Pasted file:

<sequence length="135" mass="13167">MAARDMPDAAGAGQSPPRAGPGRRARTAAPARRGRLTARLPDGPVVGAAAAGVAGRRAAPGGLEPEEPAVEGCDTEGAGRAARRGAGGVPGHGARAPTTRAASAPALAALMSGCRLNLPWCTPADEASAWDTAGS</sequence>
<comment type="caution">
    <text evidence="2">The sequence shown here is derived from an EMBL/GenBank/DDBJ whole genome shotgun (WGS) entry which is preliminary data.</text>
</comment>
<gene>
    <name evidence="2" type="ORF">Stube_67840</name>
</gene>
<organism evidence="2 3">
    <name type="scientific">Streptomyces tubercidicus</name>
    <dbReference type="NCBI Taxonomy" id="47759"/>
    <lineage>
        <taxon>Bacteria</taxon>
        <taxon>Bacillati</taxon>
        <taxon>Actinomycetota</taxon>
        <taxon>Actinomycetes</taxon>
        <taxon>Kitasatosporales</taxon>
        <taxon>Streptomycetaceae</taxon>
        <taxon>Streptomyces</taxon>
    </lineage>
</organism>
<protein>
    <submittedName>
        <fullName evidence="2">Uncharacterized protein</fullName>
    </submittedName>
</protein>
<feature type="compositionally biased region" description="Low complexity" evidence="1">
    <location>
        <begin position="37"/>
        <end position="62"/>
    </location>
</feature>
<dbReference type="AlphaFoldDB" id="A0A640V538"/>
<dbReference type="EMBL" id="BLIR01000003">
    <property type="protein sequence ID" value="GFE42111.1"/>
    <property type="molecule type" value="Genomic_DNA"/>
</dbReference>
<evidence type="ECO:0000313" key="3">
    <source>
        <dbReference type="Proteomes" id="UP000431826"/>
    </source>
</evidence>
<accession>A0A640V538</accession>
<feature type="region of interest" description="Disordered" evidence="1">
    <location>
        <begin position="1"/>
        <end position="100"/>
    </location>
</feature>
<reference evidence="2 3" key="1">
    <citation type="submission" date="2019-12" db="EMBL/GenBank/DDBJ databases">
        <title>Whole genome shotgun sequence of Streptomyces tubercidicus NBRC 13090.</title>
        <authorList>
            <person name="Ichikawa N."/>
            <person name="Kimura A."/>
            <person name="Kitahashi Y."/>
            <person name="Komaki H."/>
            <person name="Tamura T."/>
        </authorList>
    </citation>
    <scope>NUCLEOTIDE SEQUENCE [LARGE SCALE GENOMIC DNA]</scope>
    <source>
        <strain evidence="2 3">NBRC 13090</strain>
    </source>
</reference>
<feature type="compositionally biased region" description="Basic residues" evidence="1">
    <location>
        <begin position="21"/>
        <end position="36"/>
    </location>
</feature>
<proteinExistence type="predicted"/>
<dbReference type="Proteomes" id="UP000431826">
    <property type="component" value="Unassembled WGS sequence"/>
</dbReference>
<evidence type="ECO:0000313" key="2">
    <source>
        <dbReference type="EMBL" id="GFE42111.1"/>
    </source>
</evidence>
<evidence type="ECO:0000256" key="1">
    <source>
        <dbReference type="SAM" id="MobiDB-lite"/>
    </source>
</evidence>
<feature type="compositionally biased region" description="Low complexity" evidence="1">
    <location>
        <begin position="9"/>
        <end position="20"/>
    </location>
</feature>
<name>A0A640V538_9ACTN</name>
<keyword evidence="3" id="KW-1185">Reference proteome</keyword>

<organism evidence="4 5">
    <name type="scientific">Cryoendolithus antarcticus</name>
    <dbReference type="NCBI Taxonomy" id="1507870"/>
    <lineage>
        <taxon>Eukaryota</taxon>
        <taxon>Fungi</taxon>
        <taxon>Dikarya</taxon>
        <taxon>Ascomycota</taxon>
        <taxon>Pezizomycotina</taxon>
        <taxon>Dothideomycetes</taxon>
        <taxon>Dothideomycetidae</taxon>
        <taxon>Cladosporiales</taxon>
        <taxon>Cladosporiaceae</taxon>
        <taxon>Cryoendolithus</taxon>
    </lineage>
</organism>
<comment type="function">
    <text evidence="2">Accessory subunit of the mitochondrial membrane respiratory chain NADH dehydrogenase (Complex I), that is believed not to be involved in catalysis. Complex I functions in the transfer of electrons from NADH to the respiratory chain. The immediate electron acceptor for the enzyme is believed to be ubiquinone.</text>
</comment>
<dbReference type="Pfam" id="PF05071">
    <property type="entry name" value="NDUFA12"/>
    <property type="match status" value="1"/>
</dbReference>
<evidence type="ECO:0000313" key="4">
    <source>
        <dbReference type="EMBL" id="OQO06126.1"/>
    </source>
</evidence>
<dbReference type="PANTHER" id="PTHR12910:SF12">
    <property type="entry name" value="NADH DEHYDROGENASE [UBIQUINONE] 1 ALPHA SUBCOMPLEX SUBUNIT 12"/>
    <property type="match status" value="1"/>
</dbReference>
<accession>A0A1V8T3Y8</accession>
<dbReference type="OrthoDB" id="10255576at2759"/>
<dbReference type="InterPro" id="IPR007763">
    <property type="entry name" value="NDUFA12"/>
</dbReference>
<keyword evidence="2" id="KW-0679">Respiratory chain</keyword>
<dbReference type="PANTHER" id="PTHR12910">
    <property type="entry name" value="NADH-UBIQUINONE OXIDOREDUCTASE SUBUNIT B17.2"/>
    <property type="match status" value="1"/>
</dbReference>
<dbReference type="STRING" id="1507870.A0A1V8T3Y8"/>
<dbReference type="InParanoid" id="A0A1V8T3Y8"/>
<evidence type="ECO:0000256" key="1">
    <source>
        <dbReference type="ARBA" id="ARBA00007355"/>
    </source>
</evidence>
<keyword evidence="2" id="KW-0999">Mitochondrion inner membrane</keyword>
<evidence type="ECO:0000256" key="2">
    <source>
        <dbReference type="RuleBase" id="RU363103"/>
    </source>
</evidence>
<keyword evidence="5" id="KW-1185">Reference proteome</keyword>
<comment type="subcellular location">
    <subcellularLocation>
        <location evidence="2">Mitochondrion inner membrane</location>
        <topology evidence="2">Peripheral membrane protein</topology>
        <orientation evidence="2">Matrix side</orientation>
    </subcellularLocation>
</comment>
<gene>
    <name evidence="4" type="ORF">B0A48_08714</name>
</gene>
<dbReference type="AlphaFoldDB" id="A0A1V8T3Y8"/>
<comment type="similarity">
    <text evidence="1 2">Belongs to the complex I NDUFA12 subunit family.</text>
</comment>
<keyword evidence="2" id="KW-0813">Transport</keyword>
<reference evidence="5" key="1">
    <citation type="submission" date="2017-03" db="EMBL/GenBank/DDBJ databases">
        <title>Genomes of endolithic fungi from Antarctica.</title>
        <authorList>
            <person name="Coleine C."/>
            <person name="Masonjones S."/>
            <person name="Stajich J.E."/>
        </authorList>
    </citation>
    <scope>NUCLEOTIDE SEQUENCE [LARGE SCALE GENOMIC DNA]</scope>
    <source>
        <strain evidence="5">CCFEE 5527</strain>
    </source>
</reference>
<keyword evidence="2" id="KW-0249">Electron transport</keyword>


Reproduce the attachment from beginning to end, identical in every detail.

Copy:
<sequence length="135" mass="13167">MAARDMPDAAGAGQSPPRAGPGRRARTAAPARRGRLTARLPDGPVVGAAAAGVAGRRAAPGGLEPEEPAVEGCDTEGAGRAARRGAGGVPGHGARAPTTRAASAPALAALMSGCRLNLPWCTPADEASAWDTAGS</sequence>
<comment type="caution">
    <text evidence="2">The sequence shown here is derived from an EMBL/GenBank/DDBJ whole genome shotgun (WGS) entry which is preliminary data.</text>
</comment>
<gene>
    <name evidence="2" type="ORF">Stube_67840</name>
</gene>
<organism evidence="2 3">
    <name type="scientific">Streptomyces tubercidicus</name>
    <dbReference type="NCBI Taxonomy" id="47759"/>
    <lineage>
        <taxon>Bacteria</taxon>
        <taxon>Bacillati</taxon>
        <taxon>Actinomycetota</taxon>
        <taxon>Actinomycetes</taxon>
        <taxon>Kitasatosporales</taxon>
        <taxon>Streptomycetaceae</taxon>
        <taxon>Streptomyces</taxon>
    </lineage>
</organism>
<protein>
    <submittedName>
        <fullName evidence="2">Uncharacterized protein</fullName>
    </submittedName>
</protein>
<feature type="compositionally biased region" description="Low complexity" evidence="1">
    <location>
        <begin position="37"/>
        <end position="62"/>
    </location>
</feature>
<dbReference type="AlphaFoldDB" id="A0A640V538"/>
<dbReference type="EMBL" id="BLIR01000003">
    <property type="protein sequence ID" value="GFE42111.1"/>
    <property type="molecule type" value="Genomic_DNA"/>
</dbReference>
<evidence type="ECO:0000313" key="3">
    <source>
        <dbReference type="Proteomes" id="UP000431826"/>
    </source>
</evidence>
<accession>A0A640V538</accession>
<feature type="region of interest" description="Disordered" evidence="1">
    <location>
        <begin position="1"/>
        <end position="100"/>
    </location>
</feature>
<reference evidence="2 3" key="1">
    <citation type="submission" date="2019-12" db="EMBL/GenBank/DDBJ databases">
        <title>Whole genome shotgun sequence of Streptomyces tubercidicus NBRC 13090.</title>
        <authorList>
            <person name="Ichikawa N."/>
            <person name="Kimura A."/>
            <person name="Kitahashi Y."/>
            <person name="Komaki H."/>
            <person name="Tamura T."/>
        </authorList>
    </citation>
    <scope>NUCLEOTIDE SEQUENCE [LARGE SCALE GENOMIC DNA]</scope>
    <source>
        <strain evidence="2 3">NBRC 13090</strain>
    </source>
</reference>
<feature type="compositionally biased region" description="Basic residues" evidence="1">
    <location>
        <begin position="21"/>
        <end position="36"/>
    </location>
</feature>
<proteinExistence type="predicted"/>
<dbReference type="Proteomes" id="UP000431826">
    <property type="component" value="Unassembled WGS sequence"/>
</dbReference>
<evidence type="ECO:0000313" key="2">
    <source>
        <dbReference type="EMBL" id="GFE42111.1"/>
    </source>
</evidence>
<evidence type="ECO:0000256" key="1">
    <source>
        <dbReference type="SAM" id="MobiDB-lite"/>
    </source>
</evidence>
<feature type="compositionally biased region" description="Low complexity" evidence="1">
    <location>
        <begin position="9"/>
        <end position="20"/>
    </location>
</feature>
<name>A0A640V538_9ACTN</name>
<keyword evidence="3" id="KW-1185">Reference proteome</keyword>

<organism evidence="4 5">
    <name type="scientific">Cryoendolithus antarcticus</name>
    <dbReference type="NCBI Taxonomy" id="1507870"/>
    <lineage>
        <taxon>Eukaryota</taxon>
        <taxon>Fungi</taxon>
        <taxon>Dikarya</taxon>
        <taxon>Ascomycota</taxon>
        <taxon>Pezizomycotina</taxon>
        <taxon>Dothideomycetes</taxon>
        <taxon>Dothideomycetidae</taxon>
        <taxon>Cladosporiales</taxon>
        <taxon>Cladosporiaceae</taxon>
        <taxon>Cryoendolithus</taxon>
    </lineage>
</organism>
<comment type="function">
    <text evidence="2">Accessory subunit of the mitochondrial membrane respiratory chain NADH dehydrogenase (Complex I), that is believed not to be involved in catalysis. Complex I functions in the transfer of electrons from NADH to the respiratory chain. The immediate electron acceptor for the enzyme is believed to be ubiquinone.</text>
</comment>
<dbReference type="Pfam" id="PF05071">
    <property type="entry name" value="NDUFA12"/>
    <property type="match status" value="1"/>
</dbReference>
<evidence type="ECO:0000313" key="4">
    <source>
        <dbReference type="EMBL" id="OQO06126.1"/>
    </source>
</evidence>
<dbReference type="PANTHER" id="PTHR12910:SF12">
    <property type="entry name" value="NADH DEHYDROGENASE [UBIQUINONE] 1 ALPHA SUBCOMPLEX SUBUNIT 12"/>
    <property type="match status" value="1"/>
</dbReference>
<accession>A0A1V8T3Y8</accession>
<dbReference type="OrthoDB" id="10255576at2759"/>
<dbReference type="InterPro" id="IPR007763">
    <property type="entry name" value="NDUFA12"/>
</dbReference>
<keyword evidence="2" id="KW-0679">Respiratory chain</keyword>
<dbReference type="PANTHER" id="PTHR12910">
    <property type="entry name" value="NADH-UBIQUINONE OXIDOREDUCTASE SUBUNIT B17.2"/>
    <property type="match status" value="1"/>
</dbReference>
<dbReference type="STRING" id="1507870.A0A1V8T3Y8"/>
<dbReference type="InParanoid" id="A0A1V8T3Y8"/>
<evidence type="ECO:0000256" key="1">
    <source>
        <dbReference type="ARBA" id="ARBA00007355"/>
    </source>
</evidence>
<keyword evidence="2" id="KW-0999">Mitochondrion inner membrane</keyword>
<evidence type="ECO:0000256" key="2">
    <source>
        <dbReference type="RuleBase" id="RU363103"/>
    </source>
</evidence>
<keyword evidence="5" id="KW-1185">Reference proteome</keyword>
<comment type="subcellular location">
    <subcellularLocation>
        <location evidence="2">Mitochondrion inner membrane</location>
        <topology evidence="2">Peripheral membrane protein</topology>
        <orientation evidence="2">Matrix side</orientation>
    </subcellularLocation>
</comment>
<gene>
    <name evidence="4" type="ORF">B0A48_08714</name>
</gene>
<dbReference type="AlphaFoldDB" id="A0A1V8T3Y8"/>
<comment type="similarity">
    <text evidence="1 2">Belongs to the complex I NDUFA12 subunit family.</text>
</comment>
<keyword evidence="2" id="KW-0813">Transport</keyword>
<reference evidence="5" key="1">
    <citation type="submission" date="2017-03" db="EMBL/GenBank/DDBJ databases">
        <title>Genomes of endolithic fungi from Antarctica.</title>
        <authorList>
            <person name="Coleine C."/>
            <person name="Masonjones S."/>
            <person name="Stajich J.E."/>
        </authorList>
    </citation>
    <scope>NUCLEOTIDE SEQUENCE [LARGE SCALE GENOMIC DNA]</scope>
    <source>
        <strain evidence="5">CCFEE 5527</strain>
    </source>
</reference>
<keyword evidence="2" id="KW-0249">Electron transport</keyword>